Our mutagenesis analysis shows that the formation of an nsp10/nsp16 complex is a pre-requisite for MTase activity (Fig. 6C) indicating that physical association of nsp10 and nsp16 is essential to activate nsp16 2′-O-MTase activity and foster efficient virus replication. We note that most interface mutants exhibit a severe loss of their 2′-O-MTase activity, whereas the apparent association affinity is often only modestly affected. That minor changes in the interface translate into potent effects is also dramatically illustrated by the Y96F mutation, where the loss of a single hydroxyl provokes a significant change in affinity. Remarkably, it is not the most active complex that was selected in nature, since the nsp10(Y96F)/nsp16 complex is both more stable and more active than the wild-type heterodimer (this work and). This is yet another observation hinting at the involvement of nsp10 in protein-protein interaction networks including other partners than nsp16, such as nsp5 and nsp14, . In most other coronaviruses, the nsp10 residue at position 96 is a phenylalanine. It would be interesting to determine whether this polymorphism is relevant to the SARS-CoV pathogenicity at any (direct or indirect) level, or if compensating polymorphisms in other coronaviral nsp10 (or nsp16) restore a weaker nsp10/nsp16 association equivalent to that of the SARS-CoV pair. Since a bona fide viral RNA cap is key in evading the host cell innate immunity, , a minimal level of 2′-O-MTase activity would be expected to be critical to virus survival.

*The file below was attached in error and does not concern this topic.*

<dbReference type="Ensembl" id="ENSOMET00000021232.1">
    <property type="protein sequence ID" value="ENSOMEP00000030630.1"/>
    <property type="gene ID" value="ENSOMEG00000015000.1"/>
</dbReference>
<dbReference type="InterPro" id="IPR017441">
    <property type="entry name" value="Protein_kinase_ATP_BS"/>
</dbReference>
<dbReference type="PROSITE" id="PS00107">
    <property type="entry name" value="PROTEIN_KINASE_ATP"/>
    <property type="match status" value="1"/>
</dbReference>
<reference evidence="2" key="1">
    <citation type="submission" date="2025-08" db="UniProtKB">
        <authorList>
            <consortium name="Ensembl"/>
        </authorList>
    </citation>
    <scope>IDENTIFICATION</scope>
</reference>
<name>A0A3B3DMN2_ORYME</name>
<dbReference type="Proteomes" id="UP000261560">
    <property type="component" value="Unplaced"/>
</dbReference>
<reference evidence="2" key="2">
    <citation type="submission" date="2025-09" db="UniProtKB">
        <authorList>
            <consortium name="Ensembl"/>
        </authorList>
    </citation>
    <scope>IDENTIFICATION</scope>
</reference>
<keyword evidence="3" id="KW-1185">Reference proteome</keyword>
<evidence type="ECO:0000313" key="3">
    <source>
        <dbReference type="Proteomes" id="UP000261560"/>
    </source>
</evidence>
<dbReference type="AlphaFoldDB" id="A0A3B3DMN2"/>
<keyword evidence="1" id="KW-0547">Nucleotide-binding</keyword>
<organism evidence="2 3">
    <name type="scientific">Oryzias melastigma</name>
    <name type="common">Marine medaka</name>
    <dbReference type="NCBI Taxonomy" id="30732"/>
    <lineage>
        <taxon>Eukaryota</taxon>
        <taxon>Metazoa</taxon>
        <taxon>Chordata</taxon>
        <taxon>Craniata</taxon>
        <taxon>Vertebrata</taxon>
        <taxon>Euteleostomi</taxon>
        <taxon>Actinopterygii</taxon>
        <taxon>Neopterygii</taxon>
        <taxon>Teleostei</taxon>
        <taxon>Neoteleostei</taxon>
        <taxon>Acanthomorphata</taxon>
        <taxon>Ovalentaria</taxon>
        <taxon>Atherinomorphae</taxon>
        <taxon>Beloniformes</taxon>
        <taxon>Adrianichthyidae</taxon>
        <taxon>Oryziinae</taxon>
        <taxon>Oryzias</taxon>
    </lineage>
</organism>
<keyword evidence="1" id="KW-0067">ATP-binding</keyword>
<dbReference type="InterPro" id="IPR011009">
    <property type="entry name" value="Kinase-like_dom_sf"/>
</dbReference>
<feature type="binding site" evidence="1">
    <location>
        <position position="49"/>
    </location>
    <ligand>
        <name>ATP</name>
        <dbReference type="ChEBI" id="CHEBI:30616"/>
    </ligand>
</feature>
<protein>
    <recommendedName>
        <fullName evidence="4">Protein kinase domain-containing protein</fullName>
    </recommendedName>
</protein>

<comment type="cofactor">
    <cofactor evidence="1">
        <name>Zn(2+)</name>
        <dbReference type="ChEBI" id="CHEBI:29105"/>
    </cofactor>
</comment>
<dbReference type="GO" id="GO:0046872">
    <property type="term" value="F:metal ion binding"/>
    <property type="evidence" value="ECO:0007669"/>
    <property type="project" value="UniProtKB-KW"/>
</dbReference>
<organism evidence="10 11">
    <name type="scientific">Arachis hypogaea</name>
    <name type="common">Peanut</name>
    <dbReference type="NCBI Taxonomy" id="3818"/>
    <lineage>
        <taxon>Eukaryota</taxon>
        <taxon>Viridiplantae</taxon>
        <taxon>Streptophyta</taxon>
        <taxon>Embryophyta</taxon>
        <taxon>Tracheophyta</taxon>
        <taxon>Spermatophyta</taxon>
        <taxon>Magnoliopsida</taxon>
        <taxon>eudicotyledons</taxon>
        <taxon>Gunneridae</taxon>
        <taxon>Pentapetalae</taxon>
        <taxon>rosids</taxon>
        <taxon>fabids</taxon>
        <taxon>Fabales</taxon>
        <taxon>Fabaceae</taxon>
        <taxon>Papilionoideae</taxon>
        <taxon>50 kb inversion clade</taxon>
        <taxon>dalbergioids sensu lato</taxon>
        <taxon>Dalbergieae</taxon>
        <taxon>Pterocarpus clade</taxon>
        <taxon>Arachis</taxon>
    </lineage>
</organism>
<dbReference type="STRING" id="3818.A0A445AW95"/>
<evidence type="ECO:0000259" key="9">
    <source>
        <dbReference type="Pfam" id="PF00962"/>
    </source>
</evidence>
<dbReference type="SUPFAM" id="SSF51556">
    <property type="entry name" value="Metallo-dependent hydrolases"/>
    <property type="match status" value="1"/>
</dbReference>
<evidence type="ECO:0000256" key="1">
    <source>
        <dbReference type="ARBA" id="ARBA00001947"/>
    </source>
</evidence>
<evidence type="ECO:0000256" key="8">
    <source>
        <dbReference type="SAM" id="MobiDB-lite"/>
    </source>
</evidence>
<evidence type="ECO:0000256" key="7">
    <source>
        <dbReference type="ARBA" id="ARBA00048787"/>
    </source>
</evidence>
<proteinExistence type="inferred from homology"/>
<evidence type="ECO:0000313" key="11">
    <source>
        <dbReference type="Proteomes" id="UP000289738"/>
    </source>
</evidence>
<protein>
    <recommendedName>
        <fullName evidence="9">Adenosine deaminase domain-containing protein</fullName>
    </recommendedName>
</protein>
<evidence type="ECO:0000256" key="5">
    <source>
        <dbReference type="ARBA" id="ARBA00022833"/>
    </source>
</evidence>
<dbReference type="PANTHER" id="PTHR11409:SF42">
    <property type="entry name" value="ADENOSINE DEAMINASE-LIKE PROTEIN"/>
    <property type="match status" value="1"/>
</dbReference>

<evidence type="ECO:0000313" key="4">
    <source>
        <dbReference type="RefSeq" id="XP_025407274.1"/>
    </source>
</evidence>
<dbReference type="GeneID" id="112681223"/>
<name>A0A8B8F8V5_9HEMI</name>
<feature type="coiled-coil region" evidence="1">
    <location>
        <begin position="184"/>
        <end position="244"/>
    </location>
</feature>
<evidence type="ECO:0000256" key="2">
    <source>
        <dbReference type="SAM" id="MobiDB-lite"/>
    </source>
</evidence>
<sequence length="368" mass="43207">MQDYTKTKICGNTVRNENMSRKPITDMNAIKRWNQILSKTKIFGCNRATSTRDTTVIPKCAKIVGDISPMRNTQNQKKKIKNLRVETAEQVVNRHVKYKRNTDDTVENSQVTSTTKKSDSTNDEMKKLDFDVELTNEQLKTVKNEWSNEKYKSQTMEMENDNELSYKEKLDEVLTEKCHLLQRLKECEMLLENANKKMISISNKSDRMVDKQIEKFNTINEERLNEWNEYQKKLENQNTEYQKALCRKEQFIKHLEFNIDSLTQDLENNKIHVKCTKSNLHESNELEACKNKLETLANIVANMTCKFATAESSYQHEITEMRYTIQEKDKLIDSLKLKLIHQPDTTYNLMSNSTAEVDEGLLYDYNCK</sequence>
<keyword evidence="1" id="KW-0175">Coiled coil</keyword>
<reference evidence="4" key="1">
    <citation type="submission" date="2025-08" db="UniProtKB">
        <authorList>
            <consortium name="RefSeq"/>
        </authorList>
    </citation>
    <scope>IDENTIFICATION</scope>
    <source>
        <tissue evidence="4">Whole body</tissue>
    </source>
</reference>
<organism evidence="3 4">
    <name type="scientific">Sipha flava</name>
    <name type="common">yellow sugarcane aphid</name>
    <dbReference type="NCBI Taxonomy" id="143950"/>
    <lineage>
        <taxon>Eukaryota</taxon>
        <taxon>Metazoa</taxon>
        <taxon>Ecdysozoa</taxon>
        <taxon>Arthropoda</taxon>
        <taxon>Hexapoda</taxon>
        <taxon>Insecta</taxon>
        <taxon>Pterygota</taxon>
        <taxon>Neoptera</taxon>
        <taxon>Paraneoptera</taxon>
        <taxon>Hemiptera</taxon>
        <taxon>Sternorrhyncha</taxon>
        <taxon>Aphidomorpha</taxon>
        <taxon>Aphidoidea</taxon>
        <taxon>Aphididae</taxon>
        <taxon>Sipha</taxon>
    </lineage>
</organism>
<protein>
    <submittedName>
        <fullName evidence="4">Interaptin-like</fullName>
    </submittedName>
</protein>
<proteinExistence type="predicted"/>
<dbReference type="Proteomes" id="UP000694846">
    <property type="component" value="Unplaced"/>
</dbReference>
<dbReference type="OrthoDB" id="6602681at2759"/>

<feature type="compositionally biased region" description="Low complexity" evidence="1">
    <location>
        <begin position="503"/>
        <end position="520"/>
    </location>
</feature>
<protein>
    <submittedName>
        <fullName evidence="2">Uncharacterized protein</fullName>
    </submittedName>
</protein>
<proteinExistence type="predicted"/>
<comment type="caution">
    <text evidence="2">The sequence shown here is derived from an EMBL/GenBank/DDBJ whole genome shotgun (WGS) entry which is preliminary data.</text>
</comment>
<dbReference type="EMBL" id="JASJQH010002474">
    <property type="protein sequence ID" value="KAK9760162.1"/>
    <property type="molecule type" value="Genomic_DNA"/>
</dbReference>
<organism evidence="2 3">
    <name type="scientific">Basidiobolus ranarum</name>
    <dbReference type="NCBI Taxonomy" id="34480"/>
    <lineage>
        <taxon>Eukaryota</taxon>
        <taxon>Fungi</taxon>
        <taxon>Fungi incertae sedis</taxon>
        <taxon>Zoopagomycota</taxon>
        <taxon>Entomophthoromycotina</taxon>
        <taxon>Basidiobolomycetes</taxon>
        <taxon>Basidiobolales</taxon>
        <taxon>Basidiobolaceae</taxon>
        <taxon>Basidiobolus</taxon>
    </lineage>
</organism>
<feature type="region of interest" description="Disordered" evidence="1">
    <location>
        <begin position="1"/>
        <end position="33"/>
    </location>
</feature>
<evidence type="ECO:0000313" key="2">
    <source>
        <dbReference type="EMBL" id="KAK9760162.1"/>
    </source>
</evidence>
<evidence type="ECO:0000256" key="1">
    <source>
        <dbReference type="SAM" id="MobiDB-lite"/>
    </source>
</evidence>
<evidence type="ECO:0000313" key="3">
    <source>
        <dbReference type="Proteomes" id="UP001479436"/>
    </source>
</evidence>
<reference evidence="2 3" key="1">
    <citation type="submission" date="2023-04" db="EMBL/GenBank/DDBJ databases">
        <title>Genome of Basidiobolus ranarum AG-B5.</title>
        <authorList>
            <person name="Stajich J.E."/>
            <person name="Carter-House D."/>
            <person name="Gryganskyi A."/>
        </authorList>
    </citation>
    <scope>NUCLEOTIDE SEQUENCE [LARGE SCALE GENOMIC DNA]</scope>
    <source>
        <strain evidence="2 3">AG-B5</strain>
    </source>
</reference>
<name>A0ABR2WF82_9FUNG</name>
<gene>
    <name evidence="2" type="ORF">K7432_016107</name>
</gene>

MTase activation through dimerisation of two viral protein partners has already been reported in the case of the vaccinia virus D1/D12 N7-guanine MTase. However, the activating D12 subunit does not contact the D1 subunit through a homologous surface mainly defined by canonical αA and αZ helices. Rather, the D1/D12 activation surface would be located at a 90° clockwise rotation relative to the nsp10/nsp16 interface depicted in Fig. 1A. In the case of dengue virus, the bi-functional N7-guanine and 2′-O-MTase is part of the N-terminus of the dengue NS5 protein. Based on reverse genetic data and modeling, the MTase domain would be associated with the Pol domain through an interface topologically similar to that of nsp10/nsp16, i.e., involving mainly helices αA, αZ and strands β2 and β3 as depicted in Fig. 1A.